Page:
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Monday’s NY-19 WAMC/WNYT Debate: Issues And Answers

The candidates in New York's 19th Congressional District debate: Republican John Faso, Democrat Antonio Delgado, Green Party Candidate Steven Greenfield and Independent Diane Neal.
The candidates in New York's 19th Congressional District debate at The Linda: Republican John Faso, Democrat Antonio Delgado, Green Party Candidate Steven Greenfield and Independent Diane Neal.

The four candidates for New York's 19th Congressional District debated for 90 minutes Monday afternoon at The Linda, WAMC's Performing Arts Studio.

At the WAMC-WNYT debate, first-term Republican John Faso said he's running on his record. Democratic challenger Antonio Delgado emphasized his support for working families. Green Party candidate Steve Greenfield singled out war and peace and poverty as key issues, while independent Diane Neal of “Law and Order” fame described herself as a resident, a friend and a neighbor.

Among hot-button issues the candidates discussed: healthcare. Faso has a problem with the Affordable Care Act and was asked about his vote for the American Health Care Act. "While it works for some people, it also doesn't work for many others. And we've seen consistent spikes in premiums and deductibles. What good is insurance if you have a deductible of $8000? So what we need to do is address the deficiencies of the Affordable Care Act while protecting the things and keeping the things that work."

Greenfield says Medicare-for-all is the only system that can assure 100 percent of Americans will have full health care. Neal says she's not a fan of Medicare-for-all, believes healthcare is already subsidized and advocates for a not-for-profit system.

Delgado says he supports some form of universal health care. "It'll drive down premiums, it'll drive down deductibles, it'll free up the costs for small business owners and employer-based insurance and it'll also free up employees, who often times feel trapped where they work, because of a fear that they might lose the care that they want."

Quizzed on Brett Kavanuagh's Supreme Court nomination, Faso leaped to the justice’s defense, contending Democrats engaged in a "political assassination." "Senator Feinstein, Senator Schumer should be the ones to take the heat on this issue. Not Dr. Ford, not Justice Kavanaugh. And not anyone else. They manipulated the process. They abused and undermined the rule of law. And unfortunately they undermined the confidence in our court."

Greenfield said of the confirmation hearing: "I believe for the first time in history we have a proven perjurer under oath now sitting in the highest court of the land. I sure wish more of the conversation had focused on that."

And Neal: "I was absolutely shamed by both parties and how they behaved."

Delgado criticized Faso's support of Kavanaugh and called the hearing "difficult for the country."   "I was against the confirmation of Kavanaugh before even the allegations came out."

Taxes, Social Security and Medicare have been the focus of many campaign ads. Faso says a growing vibrant economy is critical to these issues. "Four percent economic growth is critical, not the 1 percent or 1.5 percent that the Obama Administration said was the new normal. Higher growth means better ability to constrain deficits and pay our bills."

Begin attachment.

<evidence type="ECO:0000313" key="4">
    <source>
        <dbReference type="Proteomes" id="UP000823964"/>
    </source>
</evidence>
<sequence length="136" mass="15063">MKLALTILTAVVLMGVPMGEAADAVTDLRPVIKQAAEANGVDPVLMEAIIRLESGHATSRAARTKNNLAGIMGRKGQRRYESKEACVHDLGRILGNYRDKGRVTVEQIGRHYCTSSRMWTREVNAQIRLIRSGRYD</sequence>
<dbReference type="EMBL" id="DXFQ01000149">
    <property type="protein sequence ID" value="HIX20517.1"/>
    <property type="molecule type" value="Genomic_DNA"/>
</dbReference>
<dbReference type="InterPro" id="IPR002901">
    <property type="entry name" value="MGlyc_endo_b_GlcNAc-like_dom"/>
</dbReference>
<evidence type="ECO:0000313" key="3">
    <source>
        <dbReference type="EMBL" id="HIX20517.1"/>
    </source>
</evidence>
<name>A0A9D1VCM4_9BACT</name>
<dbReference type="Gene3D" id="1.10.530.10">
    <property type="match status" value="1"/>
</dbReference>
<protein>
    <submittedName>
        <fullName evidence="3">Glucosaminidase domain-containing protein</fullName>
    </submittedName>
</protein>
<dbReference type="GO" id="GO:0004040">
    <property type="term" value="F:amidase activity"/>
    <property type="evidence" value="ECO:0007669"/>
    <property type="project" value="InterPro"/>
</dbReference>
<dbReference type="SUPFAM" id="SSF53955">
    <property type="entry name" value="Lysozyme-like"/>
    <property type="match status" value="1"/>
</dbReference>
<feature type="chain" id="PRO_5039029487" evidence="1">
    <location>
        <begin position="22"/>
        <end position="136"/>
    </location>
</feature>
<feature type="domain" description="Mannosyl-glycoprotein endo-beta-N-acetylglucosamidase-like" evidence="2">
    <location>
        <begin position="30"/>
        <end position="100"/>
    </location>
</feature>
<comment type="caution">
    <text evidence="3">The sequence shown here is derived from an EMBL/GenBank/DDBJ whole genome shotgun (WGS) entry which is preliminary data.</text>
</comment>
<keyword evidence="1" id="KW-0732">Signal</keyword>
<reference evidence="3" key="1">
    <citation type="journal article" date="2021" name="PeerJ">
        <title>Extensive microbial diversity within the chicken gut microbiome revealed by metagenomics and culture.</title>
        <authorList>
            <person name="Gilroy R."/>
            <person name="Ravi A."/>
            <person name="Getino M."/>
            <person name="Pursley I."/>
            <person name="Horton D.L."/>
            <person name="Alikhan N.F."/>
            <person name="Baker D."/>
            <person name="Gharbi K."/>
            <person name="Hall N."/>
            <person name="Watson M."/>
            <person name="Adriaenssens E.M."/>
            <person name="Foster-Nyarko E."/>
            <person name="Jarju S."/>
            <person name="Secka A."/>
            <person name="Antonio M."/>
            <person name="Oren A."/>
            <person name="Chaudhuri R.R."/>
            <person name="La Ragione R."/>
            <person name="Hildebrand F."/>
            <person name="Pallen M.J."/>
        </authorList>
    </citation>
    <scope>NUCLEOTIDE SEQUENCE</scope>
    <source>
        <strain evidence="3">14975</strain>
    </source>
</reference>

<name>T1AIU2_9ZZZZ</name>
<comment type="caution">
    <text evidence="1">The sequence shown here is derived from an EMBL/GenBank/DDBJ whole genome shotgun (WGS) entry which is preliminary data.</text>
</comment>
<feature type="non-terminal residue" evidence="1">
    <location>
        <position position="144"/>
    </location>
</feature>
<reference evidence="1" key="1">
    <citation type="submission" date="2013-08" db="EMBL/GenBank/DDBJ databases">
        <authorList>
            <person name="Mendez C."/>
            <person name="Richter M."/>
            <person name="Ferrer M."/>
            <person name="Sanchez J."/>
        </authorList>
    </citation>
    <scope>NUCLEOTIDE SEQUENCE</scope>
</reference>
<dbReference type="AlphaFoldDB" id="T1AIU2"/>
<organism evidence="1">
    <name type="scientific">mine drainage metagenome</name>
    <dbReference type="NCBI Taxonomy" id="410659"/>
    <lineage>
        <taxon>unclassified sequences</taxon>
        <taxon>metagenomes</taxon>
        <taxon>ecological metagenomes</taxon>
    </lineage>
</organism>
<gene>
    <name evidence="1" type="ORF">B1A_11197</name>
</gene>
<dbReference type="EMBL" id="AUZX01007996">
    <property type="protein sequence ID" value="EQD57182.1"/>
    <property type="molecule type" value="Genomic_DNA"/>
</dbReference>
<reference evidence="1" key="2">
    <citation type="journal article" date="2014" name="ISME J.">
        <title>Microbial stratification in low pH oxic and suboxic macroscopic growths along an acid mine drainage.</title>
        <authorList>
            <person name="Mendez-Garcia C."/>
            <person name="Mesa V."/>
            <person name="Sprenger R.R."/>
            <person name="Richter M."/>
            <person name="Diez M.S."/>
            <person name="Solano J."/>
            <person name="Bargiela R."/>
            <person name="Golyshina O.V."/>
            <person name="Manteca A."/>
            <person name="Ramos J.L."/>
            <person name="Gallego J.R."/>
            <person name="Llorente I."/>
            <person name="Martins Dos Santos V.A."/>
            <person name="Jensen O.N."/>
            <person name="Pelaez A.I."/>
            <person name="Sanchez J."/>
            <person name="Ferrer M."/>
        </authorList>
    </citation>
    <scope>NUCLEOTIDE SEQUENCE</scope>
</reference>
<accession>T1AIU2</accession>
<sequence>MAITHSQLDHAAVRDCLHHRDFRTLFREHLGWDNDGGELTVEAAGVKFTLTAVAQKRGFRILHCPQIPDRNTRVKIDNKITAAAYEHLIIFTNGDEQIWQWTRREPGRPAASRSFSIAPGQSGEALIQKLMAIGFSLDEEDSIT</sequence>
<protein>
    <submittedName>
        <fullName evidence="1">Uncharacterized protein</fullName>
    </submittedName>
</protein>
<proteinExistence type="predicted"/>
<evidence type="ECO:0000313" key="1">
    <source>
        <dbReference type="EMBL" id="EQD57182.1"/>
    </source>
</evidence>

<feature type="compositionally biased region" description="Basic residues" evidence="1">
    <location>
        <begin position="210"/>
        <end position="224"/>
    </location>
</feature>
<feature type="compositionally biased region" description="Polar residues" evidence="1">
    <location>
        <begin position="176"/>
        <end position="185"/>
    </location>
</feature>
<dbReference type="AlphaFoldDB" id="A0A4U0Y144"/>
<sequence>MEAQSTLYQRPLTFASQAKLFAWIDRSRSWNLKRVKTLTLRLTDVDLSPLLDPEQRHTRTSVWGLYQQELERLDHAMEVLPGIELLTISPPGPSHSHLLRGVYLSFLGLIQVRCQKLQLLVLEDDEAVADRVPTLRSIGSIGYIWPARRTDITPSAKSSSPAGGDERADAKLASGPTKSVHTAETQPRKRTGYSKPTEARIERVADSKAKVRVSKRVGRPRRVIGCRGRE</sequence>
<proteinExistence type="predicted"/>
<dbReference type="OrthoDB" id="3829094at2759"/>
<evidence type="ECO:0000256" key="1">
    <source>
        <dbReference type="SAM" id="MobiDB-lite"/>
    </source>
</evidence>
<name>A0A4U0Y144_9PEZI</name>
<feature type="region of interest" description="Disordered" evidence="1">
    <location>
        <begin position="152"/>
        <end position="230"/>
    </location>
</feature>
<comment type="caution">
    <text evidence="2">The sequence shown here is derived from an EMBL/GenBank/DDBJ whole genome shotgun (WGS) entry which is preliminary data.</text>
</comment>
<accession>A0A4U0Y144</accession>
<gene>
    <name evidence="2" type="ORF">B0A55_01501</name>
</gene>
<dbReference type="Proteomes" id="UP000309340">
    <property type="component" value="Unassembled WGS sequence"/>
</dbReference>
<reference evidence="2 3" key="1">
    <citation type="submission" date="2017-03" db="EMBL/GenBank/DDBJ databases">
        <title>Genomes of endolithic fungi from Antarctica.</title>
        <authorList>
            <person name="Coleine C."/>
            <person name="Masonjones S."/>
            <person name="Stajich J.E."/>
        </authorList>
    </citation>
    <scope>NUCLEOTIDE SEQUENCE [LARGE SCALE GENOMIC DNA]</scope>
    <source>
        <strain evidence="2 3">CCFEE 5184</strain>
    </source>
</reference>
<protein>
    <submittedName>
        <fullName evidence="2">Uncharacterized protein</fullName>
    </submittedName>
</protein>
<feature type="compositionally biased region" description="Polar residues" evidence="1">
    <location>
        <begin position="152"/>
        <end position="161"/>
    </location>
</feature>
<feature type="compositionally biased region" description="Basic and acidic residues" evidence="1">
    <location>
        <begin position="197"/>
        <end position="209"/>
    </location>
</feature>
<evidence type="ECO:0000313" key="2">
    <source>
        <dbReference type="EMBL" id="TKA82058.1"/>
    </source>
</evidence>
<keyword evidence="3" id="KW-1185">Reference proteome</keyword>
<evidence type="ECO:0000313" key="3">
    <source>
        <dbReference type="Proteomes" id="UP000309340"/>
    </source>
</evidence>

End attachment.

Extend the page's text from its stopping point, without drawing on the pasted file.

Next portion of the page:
Greenfield says people are raising illegitimate fears about Social Security.   "Because they don't want you looking at the places in the federal budget where trillions of your dollars are being wasted every year."

Neal agreed.   "Steve's right about this one, people are always inciting fear."

Delgado says he has a lot of problems with the GOP tax overhaul.  "That same bill is now being used by Congressman Faso and his Republican allies in Congress to cut the programs you're talking about. We're talkin' $500 billion he just voted for to cut from Medicaid and in essence turn it into a voucher program."

In closing statements, Neal mused on being elected to Congress:   "We need somebody that is not beholden to the parties. We need somebody that is not paid for, that can go and say 'I will do this for you.'"

Greenfield criticized lack of discussion about the drug crisis, wages, poverty and lack of economic growth.  "It's time to get these conversations out onto the floor of Congress, out on to C-Span where everyone can talk about it."

Reciting his accomplishments as a freshman in Congress, Faso said “it has been a great honor to serve the 19th.”   "This is a great country because its people are good. God bless you, and may God bless America."

Delgado, in a virtual tie with Faso in the latest polling, underscored a need for fresh voices and promised to serve the community.  "With decency, with respect, with strength and with love. I will always be straight with you. I will always be accountable to you. I will not hide from you, I will not mislead you."

The debate can be watched or listened to at WAMC.org. It airs Saturday on WNYT and WNYA television.

Dave Lucas is WAMC’s Capital Region Bureau Chief. Born and raised in Albany, he’s been involved in nearly every aspect of local radio since 1981. Before joining WAMC, Dave was a reporter and anchor at WGY in Schenectady. Prior to that he hosted talk shows on WYJB and WROW, including the 1999 series of overnight radio broadcasts tracking the JonBenet Ramsey murder case with a cast of callers and characters from all over the world via the internet. In 2012, Dave received a Communicator Award of Distinction for his WAMC news story "Fail: The NYS Flood Panel," which explores whether the damage from Hurricane Irene and Tropical Storm Lee could have been prevented or at least curbed. Dave began his radio career as a “morning personality” at WABY in Albany.
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